There are no critic scores for the film on Rotten Tomatoes, but the audience has given it a rotten score of 51%. One audience review of "Super Buddies" writes that a fight scene is a "ripoff of when Lord Voldemort kills Harry Potter," while another says their child tuned out for most of the film. With the few reviews out there leaning negative, this film is firmly one of Zendaya's worst.

Best: Smallfoot

Despite many of Zendaya's worst films being animated, there is a cartoon feature that is better than the rest. "Smallfoot" is about Migo (Channing Tatum) the yeti and his discovery of humans. Zendaya voices Meechee, a female yeti that Migo has a romantic interest. As the story progresses, Migo and Meechee learn more about the world around them as they're exposed to new cultures and ideas.

The film is Certified Fresh on Rotten Tomatoes, with a 76% critic score and 62% audience score. Critics enjoy the message behind it, which CNN describes as "the question of being afraid of and hostile toward those who are different from us." "It is heartening in this era of fake news," Movie Mom wrote, "to have a movie about curiosity, critical thinking, and challenging the status quo." Reviewers like that "Smallfoot" encourages the children watching it to think for themselves and look into the information being shared with them rather than taking it at face value.

Critics did mention the animation and musical numbers as detriments to the film, but that it wasn't enough to overshadow the strength of the theme. The Guardian describes the movie as having "bland animation" and "generic clappy-blah songs," but that the "unexpectedly heartfelt message ... just about makes up for [it]."

Worst: Frenemies

Many know that Zendaya's career was jumpstarted by the projects from her Disney Channel days. "Shake It Up" and "K. C. Undercover" were popular programming, and, like other Disney leads, she has some Disney Channel original movies under her belt. "Frenemies" features the actress and her "Shake It Up" costar Bella Thorne alongside Nick Robinson, Stefanie Scott, and Mary Mouser. It follows three sets of friends that have to work through something that turns them into enemies. Zendaya plays Halley, one of the founders of GeeklyChic, a web magazine.

"Frenemies" premiered on the Disney Channel in 2012 to 4.2 million viewers (via TV by the Numbers). There's no critics score for "Frenemies" and the audience score available is 42%, which isn't favorable. A review from Common Sense Media writes that the movie "paints an oversimplified picture of teen life" and that it has "sanitized characters and an unrealistic plot." Audience reviews state that the writers "did not know the definition of a frenemy," the characters are hard to watch, and the three stories are "poorly constructed."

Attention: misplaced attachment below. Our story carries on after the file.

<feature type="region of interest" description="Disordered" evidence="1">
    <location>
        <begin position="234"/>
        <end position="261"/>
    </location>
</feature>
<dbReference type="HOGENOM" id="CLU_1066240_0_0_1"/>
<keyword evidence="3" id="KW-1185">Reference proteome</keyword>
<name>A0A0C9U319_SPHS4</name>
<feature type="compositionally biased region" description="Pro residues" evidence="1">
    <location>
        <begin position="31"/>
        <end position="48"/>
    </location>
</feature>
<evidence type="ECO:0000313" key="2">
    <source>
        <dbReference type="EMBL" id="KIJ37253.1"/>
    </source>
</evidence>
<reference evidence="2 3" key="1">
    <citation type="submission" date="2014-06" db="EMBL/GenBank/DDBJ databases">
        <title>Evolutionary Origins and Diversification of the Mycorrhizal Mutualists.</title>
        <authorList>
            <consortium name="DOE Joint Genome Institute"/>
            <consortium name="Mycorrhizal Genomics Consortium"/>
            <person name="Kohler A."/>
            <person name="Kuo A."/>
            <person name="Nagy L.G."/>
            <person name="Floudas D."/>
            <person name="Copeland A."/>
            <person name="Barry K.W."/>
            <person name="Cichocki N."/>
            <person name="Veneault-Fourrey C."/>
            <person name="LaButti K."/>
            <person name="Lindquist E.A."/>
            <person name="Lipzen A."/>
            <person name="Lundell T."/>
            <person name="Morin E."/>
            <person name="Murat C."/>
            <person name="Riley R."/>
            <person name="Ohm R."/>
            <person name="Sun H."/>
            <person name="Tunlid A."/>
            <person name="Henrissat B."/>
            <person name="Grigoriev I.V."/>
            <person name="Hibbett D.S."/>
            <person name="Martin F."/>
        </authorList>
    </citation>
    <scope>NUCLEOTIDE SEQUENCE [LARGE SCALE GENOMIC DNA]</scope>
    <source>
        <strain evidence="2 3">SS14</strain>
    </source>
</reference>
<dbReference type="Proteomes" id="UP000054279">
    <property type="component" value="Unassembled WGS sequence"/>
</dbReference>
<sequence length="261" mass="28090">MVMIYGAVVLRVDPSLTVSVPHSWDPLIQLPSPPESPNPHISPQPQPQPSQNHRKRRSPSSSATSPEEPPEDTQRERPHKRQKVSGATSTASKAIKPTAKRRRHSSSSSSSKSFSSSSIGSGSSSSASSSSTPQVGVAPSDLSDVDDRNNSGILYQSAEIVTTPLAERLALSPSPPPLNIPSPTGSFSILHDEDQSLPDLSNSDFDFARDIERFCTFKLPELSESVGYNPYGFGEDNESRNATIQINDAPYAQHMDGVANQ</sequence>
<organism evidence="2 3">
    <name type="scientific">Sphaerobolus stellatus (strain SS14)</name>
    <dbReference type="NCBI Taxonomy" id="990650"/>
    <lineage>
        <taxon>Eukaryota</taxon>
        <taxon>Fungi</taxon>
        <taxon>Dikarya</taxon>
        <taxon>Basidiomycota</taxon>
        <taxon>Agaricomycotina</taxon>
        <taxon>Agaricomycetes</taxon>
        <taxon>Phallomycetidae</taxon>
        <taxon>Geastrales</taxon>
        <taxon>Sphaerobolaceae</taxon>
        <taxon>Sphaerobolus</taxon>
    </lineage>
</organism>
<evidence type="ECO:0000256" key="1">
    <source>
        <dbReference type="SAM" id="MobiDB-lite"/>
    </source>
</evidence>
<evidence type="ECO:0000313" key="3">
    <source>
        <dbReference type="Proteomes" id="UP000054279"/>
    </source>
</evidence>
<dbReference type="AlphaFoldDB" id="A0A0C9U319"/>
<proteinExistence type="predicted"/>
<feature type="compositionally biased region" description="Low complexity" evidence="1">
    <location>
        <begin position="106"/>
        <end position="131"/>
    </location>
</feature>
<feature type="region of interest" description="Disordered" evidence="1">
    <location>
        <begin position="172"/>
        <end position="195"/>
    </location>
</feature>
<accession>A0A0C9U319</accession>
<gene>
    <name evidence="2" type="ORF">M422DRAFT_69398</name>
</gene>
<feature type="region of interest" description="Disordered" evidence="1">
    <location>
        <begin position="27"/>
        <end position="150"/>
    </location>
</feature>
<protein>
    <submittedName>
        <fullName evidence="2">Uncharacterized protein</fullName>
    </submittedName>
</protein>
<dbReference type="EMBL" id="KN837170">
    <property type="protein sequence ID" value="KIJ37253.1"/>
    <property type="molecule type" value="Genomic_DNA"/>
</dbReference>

Best: Malcolm & Marie

As a film secretly completed during the 2020 COVID-19 pandemic, "Malcolm & Marie" tells the story of Malcolm (John David Washington), a filmmaker awaiting the reviews of his recent film while his girlfriend Marie (Zendaya) questions who the main character of it was based on (via Deadline). The two argue about their careers and inspiration, leaving the state of their relationship unclear as the sun starts to rise. The project is the second collaboration between Zendaya and Sam Levinson, the creator of "Euphoria."

Critics gave the film average reviews, resulting in a 57% on Rotten Tomatoes. The chemistry between Zendaya and Washington has been well-received by critics, with Movie Mom saying the "palpable magnetism and chemistry" of the leads make the film what it is. As the only two characters in "Malcolm & Marie," their interactions are essential to the story. Reviews have widely criticized the plot and dialogue.

Additionally, the performances of both leads are considered a highlight in the movie and a turning point for the actress. The Hollywood Reporter calls it "a commanding turn that cements [Zendaya's] arrival as a grownup movie star." "Malcolm & Marie" has sparked some backlash, with some feeling the over 10-year age difference between the two actors is an issue. Zendaya believes people have trouble seeing her as an adult due to the fact that she has been playing teenage characters since she was a teenager (via BuzzFeed News).

Worst: Zapped

"Frenemies" wasn't the actress' only Disney Channel original movie. "Zapped" features Zendaya as Zoey, a girl that downloads a phone app to help train her dog, but it turns out it works on human men too. She may use it to her advantage as she starts attending a new school and has trouble fitting in after her widowed father remarries.

Unlike "Frenemies," Zendaya's second Disney Channel Original Movie was the highest viewed of the year, averaging 5.7 million viewers (via TV by the Numbers). Despite the numbers, audiences don't have favorable reviews for "Zapped." They describe it as "a never-ending slog of unfunny jokes" with "characters [that] were underwritten and obnoxious." This resulted in the film earning 43% on Rotten Tomatoes from audiences. John Caramanica of The New York Times wrote that the movie is "an old model in need of an upgrade," while Common Sense Media calls it "entertaining enough" even with the "worrisome" stereotyping of men in Zoey's life.